One of the questions I am often asked by clients is “how much money do I need to retire?” Advertisements on TV and in magazines would have us believe that when we have accumulated this “magic number” we are ready to stop working. What the ads fail to mention is that this is just one of the important numbers you need to know to ensure a successful retirement. Just as critical in your planning is a realistic estimate of how long you will live.
In my last blog, A Different Angle, I wrote about the tendency of clients to put off their estate planning. One reason for their procrastination I’ve heard from more than one person is if they delay drawing up their documents, they will delay their death as well. This is usually said in jest. The irony is, when we are working on their financial plan and I want to assume a mortality rate in their 90s, they tell me they are not going to live that long!
Ron Gebhardtsbauer, who heads up the Actuarial Science Program at the Sheal College of Business at Penn State University estimates that a 65-year-old man has a 30% probability of living to 90, while a 65-year-old woman has a 40% chance. A married couple who is 65-years-old has a 60% chance one of them will live until at least age 90.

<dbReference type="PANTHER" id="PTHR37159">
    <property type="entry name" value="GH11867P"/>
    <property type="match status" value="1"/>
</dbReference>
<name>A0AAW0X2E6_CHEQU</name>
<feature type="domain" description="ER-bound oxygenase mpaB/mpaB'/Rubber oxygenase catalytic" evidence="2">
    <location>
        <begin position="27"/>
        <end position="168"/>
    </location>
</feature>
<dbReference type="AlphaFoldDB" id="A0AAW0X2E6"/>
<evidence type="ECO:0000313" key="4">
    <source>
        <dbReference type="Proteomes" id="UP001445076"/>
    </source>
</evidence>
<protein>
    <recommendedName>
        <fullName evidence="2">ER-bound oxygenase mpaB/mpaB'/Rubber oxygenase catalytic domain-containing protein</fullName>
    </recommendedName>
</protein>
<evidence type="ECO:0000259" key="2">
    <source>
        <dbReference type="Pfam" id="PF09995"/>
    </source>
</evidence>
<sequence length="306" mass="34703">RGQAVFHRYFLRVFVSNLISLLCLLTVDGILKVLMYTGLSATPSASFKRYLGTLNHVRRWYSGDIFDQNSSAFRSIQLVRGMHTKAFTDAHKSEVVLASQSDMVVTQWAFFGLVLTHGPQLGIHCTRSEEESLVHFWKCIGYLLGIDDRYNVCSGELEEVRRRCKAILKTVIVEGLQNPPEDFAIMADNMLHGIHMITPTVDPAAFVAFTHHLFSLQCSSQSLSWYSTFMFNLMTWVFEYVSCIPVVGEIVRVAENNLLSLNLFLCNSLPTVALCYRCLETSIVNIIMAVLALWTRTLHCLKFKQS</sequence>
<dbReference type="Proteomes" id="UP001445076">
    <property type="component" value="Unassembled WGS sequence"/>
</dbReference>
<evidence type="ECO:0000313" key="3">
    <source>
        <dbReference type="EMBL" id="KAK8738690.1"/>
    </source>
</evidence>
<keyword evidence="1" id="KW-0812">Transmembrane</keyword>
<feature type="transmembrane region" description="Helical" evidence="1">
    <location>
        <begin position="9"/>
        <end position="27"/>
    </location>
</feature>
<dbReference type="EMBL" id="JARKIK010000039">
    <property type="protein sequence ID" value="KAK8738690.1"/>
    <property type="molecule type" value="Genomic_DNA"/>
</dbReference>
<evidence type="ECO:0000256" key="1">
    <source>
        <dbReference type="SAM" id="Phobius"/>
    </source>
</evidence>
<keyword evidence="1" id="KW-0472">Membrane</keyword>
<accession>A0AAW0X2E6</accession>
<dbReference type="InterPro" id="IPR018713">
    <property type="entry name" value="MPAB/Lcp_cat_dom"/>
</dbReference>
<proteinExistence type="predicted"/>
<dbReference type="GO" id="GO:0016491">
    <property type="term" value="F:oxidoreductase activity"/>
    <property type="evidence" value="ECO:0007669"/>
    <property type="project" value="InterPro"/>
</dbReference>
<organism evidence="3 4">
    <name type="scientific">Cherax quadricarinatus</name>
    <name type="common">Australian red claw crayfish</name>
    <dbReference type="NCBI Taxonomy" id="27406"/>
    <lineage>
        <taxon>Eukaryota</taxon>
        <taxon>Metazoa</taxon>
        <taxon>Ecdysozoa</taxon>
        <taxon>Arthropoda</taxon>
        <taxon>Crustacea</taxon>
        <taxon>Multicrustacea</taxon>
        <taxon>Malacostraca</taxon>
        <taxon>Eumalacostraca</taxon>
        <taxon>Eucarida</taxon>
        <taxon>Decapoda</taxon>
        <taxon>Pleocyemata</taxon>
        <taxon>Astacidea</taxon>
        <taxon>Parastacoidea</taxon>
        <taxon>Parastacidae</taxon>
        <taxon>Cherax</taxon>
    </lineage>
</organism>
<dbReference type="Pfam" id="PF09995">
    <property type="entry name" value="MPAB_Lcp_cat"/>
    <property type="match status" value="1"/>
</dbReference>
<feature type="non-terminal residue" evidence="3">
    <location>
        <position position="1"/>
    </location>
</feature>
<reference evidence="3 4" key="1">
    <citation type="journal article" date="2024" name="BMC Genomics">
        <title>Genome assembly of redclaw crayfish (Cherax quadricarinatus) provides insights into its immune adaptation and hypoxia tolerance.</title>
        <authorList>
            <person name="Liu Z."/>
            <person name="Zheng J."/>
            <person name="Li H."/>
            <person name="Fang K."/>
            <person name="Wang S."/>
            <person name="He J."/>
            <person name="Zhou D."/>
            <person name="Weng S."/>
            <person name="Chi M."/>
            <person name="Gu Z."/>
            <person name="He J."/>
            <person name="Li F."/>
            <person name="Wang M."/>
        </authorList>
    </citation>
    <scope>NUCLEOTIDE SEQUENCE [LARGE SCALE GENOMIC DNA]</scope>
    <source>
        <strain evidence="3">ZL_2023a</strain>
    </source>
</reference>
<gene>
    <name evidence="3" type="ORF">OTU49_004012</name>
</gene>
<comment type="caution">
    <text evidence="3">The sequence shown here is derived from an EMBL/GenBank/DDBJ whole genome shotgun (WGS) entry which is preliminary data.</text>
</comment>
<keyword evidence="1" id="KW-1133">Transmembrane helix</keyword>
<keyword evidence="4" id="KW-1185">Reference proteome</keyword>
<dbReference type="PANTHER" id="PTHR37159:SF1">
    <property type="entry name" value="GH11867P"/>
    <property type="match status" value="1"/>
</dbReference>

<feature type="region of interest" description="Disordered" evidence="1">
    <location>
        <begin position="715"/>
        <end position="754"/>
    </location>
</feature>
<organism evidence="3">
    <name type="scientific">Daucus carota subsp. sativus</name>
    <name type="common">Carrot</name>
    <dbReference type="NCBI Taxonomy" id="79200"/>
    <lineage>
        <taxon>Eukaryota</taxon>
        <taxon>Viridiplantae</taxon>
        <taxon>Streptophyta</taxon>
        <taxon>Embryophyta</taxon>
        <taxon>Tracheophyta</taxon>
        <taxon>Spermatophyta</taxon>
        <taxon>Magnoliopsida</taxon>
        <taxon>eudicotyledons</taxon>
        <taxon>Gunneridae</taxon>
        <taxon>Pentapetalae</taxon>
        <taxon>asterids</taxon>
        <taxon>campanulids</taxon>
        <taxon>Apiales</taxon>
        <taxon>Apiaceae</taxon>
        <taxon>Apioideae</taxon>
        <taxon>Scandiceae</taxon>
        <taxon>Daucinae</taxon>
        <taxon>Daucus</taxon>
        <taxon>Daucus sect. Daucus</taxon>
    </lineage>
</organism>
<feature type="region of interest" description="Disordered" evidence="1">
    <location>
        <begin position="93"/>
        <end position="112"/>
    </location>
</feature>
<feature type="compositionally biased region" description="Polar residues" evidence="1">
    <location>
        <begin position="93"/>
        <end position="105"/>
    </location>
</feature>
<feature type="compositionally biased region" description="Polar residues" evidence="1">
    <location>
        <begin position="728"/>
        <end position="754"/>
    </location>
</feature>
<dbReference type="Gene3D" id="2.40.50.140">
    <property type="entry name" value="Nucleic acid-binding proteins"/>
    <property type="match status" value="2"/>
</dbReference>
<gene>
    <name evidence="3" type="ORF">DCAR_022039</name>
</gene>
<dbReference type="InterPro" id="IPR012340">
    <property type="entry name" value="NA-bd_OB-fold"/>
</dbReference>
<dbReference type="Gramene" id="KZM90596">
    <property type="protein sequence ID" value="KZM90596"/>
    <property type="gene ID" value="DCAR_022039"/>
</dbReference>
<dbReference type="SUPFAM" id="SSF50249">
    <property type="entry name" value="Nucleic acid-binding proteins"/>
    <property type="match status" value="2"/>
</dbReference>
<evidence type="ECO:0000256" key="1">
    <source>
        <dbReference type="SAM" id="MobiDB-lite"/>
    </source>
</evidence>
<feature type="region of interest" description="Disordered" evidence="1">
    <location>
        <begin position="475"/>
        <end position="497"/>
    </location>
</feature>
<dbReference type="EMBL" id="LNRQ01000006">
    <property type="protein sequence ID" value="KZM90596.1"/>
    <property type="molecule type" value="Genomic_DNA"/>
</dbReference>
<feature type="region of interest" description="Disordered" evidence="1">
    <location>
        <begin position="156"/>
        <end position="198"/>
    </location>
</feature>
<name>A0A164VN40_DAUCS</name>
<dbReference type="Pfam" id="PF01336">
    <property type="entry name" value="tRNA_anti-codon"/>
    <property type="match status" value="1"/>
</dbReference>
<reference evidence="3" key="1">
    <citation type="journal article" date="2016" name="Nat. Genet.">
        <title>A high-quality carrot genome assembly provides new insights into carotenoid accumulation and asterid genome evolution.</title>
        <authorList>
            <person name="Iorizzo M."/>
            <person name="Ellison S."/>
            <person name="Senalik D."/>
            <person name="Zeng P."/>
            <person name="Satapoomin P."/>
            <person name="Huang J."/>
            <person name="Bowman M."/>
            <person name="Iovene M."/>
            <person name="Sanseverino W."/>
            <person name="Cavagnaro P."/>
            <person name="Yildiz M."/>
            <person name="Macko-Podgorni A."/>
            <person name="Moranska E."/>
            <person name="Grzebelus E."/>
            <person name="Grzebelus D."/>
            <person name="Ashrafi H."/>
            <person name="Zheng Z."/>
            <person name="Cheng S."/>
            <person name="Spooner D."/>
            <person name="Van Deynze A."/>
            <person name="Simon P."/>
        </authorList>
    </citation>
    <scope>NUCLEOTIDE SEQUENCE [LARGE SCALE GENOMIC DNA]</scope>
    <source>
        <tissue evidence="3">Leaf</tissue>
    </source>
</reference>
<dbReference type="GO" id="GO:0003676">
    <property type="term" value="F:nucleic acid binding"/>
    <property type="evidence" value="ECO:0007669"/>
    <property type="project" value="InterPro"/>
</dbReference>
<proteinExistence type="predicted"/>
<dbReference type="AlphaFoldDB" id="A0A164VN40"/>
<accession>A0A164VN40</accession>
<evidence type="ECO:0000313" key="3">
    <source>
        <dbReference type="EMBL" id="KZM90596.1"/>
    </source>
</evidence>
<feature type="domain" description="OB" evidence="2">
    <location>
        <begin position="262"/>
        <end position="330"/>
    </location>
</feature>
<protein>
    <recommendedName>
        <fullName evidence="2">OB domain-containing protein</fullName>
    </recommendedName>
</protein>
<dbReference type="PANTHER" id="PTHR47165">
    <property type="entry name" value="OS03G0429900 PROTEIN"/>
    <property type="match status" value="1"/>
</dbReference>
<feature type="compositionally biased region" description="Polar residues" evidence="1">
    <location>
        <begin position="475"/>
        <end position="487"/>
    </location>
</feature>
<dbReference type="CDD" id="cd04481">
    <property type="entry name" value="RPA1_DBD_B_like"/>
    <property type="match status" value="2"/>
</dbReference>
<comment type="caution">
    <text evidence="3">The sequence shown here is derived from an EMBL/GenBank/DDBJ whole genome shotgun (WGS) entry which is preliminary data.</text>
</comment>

So, what mortality assumption should you use in your retirement planning? I was recently made aware of a tool called The Longevity Game on Northwestern Mutual’s website that takes factors such as your health, behavior and family history into account when producing your average life expectancy. You should play – the results might surprise you. It says I could live to age 98, so it looks like I have a few more decades of work ahead of me!
Christine Carleton, CFP®